John Smolens has reached deep into the history of the American Revolutionary War in his book “The Schoolmaster’s Daughter.”
The title can be deceptive and makes the daughter Abigail Lovell out to be straight-laced. In the deft hands of John Smolens, Abigail is multidimensional, a feminist, an anchor in the family and intelligent, despite not having a high school degree (women weren’t allowed to go to school.) She’s also a spy for the colonists as the unavoidable war of independence breaks out against Britain.
The Lovell family is divided. Her father is a Tory, along with her older brother James and younger brother Benjamin, while Abigail is undermining the British occupation of Boston. The Lovell children are just one cell of a larger operation under Dr. Joseph Warren, the spymaster.
Smolens said Warren was a real spymaster during the Revolutionary War.
“Few have ever heard of him, but in the 1770s, he was the most outspoken proponent of breaking away from Britain,” he said.
Warren is just one of several characters who were drawn from the pages of history and then fictionalized by Smolens.
John Lovell was actually the schoolmaster at the original public school in Boston. Also making appearances are Paul Revere and Gen. Thomas Gage, leader of the British army.
Smolens said many of the events recounted in the book “actually happened.”
The retired Northern Michigan University professor divides his time between Marquette in the summer and the Boston area in the winter.
“I grew up outside of Boston and went to Boston College, so the layout of the city is accurate. I also lived on Bunker Hill in the ’70s,” he said.
Smolens said he used a map of the city drawn by a British soldier in 1722 and added to it as Boston changed its geography by filling in the bay.
“I put the map above my desk so as I was writing I could visually walk around Boston,” Smolens said.
The book begins on the eve of revolution as the British soldiers prepare to go into the countryside seeking munitions and food. Abigail is carrying secret messages and her brother Benjamin is a runner for Warren carrying troop movements to the rebels.
Because of the spy network in Lexington and Concord, the provincials send the redcoats running back to Boston, but not before Abigail’s boyfriend is injured.
In working on the novel, Smolens said he used history books from the 1800s along with diaries from the Revolutionary War era. The author said it had been “decades” since some of the books had been checked out.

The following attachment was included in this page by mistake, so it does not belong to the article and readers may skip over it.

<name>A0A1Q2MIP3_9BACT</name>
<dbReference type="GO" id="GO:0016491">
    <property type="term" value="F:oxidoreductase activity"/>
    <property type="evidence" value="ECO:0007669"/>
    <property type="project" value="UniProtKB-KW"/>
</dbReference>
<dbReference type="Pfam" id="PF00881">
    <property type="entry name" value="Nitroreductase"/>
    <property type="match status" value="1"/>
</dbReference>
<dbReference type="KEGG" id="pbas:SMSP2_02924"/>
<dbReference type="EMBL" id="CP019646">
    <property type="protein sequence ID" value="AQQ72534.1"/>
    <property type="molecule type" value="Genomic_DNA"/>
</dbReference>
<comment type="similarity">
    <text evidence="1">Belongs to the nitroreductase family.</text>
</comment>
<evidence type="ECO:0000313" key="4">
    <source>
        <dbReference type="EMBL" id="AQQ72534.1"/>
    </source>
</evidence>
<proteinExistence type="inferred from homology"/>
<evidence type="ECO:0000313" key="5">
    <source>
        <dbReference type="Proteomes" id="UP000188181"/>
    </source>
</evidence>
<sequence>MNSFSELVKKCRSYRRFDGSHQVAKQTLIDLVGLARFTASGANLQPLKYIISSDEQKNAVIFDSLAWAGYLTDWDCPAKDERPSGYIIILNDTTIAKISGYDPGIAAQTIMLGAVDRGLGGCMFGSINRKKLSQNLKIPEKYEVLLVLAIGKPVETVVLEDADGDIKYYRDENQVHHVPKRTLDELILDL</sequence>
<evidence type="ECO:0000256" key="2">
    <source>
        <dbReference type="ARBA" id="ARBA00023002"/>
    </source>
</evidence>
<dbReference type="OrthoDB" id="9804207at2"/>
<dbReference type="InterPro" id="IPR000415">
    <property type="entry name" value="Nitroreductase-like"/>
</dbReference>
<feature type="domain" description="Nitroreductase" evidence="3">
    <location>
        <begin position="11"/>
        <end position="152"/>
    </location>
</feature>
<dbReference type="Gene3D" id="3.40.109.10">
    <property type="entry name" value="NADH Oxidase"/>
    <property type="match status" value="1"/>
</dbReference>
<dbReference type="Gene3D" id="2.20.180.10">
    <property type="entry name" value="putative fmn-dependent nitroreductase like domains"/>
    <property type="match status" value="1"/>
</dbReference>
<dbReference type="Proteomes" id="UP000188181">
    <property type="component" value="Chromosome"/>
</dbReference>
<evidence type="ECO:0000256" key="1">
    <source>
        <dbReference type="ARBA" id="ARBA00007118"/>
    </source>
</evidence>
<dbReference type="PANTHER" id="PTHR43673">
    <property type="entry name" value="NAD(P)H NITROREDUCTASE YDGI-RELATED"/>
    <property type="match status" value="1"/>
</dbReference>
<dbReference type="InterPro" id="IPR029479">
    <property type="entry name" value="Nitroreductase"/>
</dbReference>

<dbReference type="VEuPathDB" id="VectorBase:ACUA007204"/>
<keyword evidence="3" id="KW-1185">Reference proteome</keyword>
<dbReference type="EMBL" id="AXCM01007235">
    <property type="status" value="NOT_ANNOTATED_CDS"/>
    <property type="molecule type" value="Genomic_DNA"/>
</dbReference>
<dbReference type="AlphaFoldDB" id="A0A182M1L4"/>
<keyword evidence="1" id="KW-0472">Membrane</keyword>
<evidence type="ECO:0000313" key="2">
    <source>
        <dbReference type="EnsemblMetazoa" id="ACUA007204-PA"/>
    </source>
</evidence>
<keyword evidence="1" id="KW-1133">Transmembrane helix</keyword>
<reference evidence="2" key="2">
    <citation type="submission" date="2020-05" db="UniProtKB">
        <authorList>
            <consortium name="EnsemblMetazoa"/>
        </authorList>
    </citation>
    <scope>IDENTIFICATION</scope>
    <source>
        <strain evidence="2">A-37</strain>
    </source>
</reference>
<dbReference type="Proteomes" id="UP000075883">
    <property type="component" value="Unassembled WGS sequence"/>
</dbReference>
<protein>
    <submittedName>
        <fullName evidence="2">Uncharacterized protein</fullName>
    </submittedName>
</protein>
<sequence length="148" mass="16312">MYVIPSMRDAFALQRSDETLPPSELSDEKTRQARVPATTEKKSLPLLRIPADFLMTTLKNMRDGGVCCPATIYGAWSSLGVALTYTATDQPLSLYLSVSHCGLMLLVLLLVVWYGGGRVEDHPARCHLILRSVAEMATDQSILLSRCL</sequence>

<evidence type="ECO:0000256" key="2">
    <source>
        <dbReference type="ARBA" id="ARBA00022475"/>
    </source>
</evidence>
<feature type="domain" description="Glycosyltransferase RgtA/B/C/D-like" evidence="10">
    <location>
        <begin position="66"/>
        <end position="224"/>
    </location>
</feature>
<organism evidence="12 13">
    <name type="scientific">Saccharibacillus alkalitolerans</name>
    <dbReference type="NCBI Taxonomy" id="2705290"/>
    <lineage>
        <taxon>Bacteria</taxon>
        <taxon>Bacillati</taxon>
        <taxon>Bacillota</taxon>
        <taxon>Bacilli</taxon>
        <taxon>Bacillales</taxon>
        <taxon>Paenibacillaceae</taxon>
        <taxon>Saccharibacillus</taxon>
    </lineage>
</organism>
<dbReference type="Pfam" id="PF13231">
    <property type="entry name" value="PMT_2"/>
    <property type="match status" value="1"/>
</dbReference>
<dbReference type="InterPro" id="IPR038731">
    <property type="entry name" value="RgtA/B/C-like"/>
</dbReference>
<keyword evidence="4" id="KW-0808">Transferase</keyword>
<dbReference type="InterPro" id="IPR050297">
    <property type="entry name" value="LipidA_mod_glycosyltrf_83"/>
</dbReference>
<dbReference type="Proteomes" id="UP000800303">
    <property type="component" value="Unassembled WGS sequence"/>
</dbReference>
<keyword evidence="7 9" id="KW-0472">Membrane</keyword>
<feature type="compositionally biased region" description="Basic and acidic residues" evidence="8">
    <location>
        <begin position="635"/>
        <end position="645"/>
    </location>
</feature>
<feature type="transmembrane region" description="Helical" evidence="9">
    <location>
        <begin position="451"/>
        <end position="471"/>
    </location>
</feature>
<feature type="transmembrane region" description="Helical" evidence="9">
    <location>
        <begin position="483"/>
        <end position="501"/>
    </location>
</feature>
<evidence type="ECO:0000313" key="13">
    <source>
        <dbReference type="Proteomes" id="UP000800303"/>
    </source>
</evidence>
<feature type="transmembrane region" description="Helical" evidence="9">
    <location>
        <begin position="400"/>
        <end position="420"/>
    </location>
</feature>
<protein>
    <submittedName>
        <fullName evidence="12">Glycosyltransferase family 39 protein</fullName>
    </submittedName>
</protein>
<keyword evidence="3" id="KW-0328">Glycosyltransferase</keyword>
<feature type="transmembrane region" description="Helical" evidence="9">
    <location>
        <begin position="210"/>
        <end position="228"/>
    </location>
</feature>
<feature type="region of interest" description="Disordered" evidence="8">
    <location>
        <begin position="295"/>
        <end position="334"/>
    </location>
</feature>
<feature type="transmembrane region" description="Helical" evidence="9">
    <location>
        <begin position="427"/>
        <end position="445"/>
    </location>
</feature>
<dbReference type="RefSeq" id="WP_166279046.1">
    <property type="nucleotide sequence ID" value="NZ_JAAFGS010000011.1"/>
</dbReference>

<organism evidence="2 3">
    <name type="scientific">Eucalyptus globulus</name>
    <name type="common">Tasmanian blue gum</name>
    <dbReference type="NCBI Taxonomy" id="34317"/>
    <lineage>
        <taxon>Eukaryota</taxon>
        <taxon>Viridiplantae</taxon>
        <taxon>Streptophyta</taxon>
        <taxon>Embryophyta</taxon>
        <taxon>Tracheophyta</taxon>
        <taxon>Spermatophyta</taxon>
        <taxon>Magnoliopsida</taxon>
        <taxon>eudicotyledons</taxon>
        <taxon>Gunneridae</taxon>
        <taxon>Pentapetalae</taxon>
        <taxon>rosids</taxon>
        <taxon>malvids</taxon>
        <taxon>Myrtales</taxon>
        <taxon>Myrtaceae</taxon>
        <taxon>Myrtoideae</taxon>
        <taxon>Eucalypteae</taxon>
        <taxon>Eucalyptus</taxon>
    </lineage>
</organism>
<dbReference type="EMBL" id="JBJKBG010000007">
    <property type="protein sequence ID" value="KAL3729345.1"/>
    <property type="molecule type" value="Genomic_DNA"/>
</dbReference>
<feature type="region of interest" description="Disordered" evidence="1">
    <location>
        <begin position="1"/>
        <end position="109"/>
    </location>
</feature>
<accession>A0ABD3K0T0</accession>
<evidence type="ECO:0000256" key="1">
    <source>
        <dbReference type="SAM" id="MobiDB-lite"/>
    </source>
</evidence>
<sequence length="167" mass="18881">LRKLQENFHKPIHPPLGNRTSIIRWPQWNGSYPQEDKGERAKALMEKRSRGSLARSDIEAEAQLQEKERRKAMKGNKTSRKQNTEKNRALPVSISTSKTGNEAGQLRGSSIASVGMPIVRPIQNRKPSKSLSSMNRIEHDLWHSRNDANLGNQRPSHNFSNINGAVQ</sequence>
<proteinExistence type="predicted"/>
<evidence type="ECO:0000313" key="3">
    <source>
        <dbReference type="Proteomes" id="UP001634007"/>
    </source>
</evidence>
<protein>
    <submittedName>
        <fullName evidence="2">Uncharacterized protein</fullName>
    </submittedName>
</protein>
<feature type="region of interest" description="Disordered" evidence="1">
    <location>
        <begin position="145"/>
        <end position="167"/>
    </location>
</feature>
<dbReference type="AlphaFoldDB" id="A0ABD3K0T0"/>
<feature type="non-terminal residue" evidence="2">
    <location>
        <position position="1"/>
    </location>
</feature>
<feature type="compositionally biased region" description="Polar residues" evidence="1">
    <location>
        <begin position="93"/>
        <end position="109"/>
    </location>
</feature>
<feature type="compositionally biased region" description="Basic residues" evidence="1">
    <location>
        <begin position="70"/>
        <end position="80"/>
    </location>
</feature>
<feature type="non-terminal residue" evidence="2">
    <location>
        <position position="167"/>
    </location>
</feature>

“The diaries were wonderful sources for firsthand descriptions and how they used language. When Col. Cleveland writes Abigail, he is very formal,” Smolens said.
Abigail will later drop some of the formality, letting Cleveland, a British soldier, get close (wink-wink) to her. The reader begins to wonder, "Is this a budding romance or Abigail using her wiles to spy on the British?"
Much of the research Smolens did was centered on printed newspapers and surviving broadsides. Some were printed in newspapers while others nailed to houses or fences.
“People would send in long letters using unusual pen names” Smolens said. “The educated class had an affectation for Greek culture and would sign with Greek-sounding names.”
In doing his research, he found Warren would give speeches dressed in a toga and a laurel wreath.
Abigail’s father is caught up in that affectation and wears a toga to tea, albeit urine-stained.
Since most readers haven’t read about the Revolutionary War since high school, Smolens also educates the reader to what was going on during the time the British army occupied Boston.
“The British were turning the screws on the people of Boston. They knew if they could break them, the rest of the colonies would follow,” he said.
“The Schoolmaster’s Daughter” was first published in 2011, but went out of print until Michigan State University Press began republishing Smolens’ older work.
Smolens said his next book, “Days of Days,” a fictionalized version of the Bath School disaster will be published next year. It also features a strong female protagonist.